Positive Impact of Routine Testing for Enterovirus and Parechovirus on Length of Hospitalization and Antimicrobial Use among Inpatients ≤6 Months of Age.

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DOI: 10.1128/JCM.02106-20; PMCID: PMC7771463


Enterovirus (EV) and parechovirus (PeV) are leading viral causes of central nervous system (CNS) infection among hospitalized neonates and young infants, yet testing for PeV is not routinely performed. The goal of our study was to determine how EV and PeV CSF RT-PCR testing impacted the duration of antibiotic use and the length of hospitalization (LOS) in children ≤6 months old with suspected CNS infection. This retrospective cohort study at Children's Mercy Kansas City evaluated data from patients ≤6 months old for whom routine CSF EV and PeV reverse transcription-PCR (RT-PCR) testing was performed during January 2011 to December 2018. Electronic data were abstracted from the electronic medical record, including demographics, systemic antimicrobial use, imaging data, herpes simplex virus (HSV) testing, and overall hospital charges. Among 1,926 patients, 345 (17.9%) were RT-PCR positive for EV and 172 (8.9%) were positive for PeV. A significantly shorter LOS was observed for patients with EV (51.6 h; P < 0.001) and PeV (66.3 h; P = 0.048) compared to patients that tested negative for both viruses (74.1 h). Discontinuation of empirical antibiotic therapy following test result availability occurred more frequently for PeV patients (57.8%; P = 0.03) and EV patients (65.4%; P < 0.001) than RT-PCR-negative patients (48.5%). Routine EV/PeV RT-PCR testing of cerebrospinal fluid (CSF) samples in children impacted care of hospitalized neonates and young infants. Rapid and prompt diagnosis has the potential to reduce antibiotic usage, length of stay, and patient charges.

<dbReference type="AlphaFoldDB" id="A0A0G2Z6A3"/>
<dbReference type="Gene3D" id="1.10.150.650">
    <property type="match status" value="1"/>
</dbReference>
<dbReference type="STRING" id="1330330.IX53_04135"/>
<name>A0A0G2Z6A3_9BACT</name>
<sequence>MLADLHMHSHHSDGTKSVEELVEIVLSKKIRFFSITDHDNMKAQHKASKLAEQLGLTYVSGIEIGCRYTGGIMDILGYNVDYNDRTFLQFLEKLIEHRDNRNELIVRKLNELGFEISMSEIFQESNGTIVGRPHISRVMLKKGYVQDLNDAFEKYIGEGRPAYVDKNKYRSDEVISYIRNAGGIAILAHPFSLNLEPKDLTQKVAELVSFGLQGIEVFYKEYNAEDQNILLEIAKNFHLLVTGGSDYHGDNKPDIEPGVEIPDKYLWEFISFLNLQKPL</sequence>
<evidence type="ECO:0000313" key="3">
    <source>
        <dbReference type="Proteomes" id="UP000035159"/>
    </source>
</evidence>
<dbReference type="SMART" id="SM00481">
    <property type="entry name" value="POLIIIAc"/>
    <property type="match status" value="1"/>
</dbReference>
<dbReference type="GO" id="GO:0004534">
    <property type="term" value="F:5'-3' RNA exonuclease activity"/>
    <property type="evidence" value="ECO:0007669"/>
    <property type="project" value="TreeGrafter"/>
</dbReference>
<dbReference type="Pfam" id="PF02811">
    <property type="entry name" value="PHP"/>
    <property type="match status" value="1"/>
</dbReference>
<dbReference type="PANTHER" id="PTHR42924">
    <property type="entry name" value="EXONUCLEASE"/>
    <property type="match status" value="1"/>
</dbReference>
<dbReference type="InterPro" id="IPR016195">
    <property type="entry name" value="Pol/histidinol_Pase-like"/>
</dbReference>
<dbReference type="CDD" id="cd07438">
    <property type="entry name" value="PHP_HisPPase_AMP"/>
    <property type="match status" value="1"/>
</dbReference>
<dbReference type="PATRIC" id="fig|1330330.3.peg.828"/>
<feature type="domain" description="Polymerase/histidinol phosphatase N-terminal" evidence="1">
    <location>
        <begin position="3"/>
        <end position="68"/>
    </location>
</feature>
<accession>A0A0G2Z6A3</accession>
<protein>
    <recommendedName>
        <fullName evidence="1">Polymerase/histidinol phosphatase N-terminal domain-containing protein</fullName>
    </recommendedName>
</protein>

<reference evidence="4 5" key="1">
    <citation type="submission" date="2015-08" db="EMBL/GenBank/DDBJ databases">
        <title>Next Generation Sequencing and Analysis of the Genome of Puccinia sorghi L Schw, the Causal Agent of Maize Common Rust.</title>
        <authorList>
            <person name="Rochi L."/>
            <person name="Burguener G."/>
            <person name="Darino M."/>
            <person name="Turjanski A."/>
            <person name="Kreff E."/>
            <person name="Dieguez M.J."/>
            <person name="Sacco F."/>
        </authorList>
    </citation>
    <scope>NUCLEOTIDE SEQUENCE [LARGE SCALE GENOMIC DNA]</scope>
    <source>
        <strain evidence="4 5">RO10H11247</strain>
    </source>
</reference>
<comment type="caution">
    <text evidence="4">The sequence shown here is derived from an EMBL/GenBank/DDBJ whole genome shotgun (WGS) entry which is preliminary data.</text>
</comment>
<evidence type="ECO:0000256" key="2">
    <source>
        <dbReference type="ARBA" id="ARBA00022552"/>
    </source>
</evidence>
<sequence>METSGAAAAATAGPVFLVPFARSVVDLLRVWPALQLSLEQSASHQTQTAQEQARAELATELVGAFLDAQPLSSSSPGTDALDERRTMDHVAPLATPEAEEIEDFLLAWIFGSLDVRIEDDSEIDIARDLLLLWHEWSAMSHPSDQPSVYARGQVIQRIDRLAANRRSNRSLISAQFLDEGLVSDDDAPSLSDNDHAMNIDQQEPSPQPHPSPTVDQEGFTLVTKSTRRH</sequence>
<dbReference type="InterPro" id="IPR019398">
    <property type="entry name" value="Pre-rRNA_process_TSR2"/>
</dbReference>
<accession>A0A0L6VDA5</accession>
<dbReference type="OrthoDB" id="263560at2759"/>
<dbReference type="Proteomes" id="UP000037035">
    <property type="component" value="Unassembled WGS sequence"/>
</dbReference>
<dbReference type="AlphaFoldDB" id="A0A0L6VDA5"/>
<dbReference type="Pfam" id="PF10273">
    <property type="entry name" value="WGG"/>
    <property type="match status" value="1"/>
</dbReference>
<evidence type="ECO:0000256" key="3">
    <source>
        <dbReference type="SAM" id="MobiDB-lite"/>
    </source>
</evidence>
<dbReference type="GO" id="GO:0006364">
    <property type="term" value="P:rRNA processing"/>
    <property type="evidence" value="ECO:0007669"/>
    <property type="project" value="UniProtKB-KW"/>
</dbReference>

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Journal of clinical microbiology





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MeSH Keywords

Anti-Bacterial Agents; Cerebrospinal Fluid; Child; Enterovirus; Enterovirus Infections; Hospitalization; Humans; Infant; Infant, Newborn; Inpatients; Parechovirus; Picornaviridae Infections; Retrospective Studies


antimicrobial stewardship; rapid diagnostics

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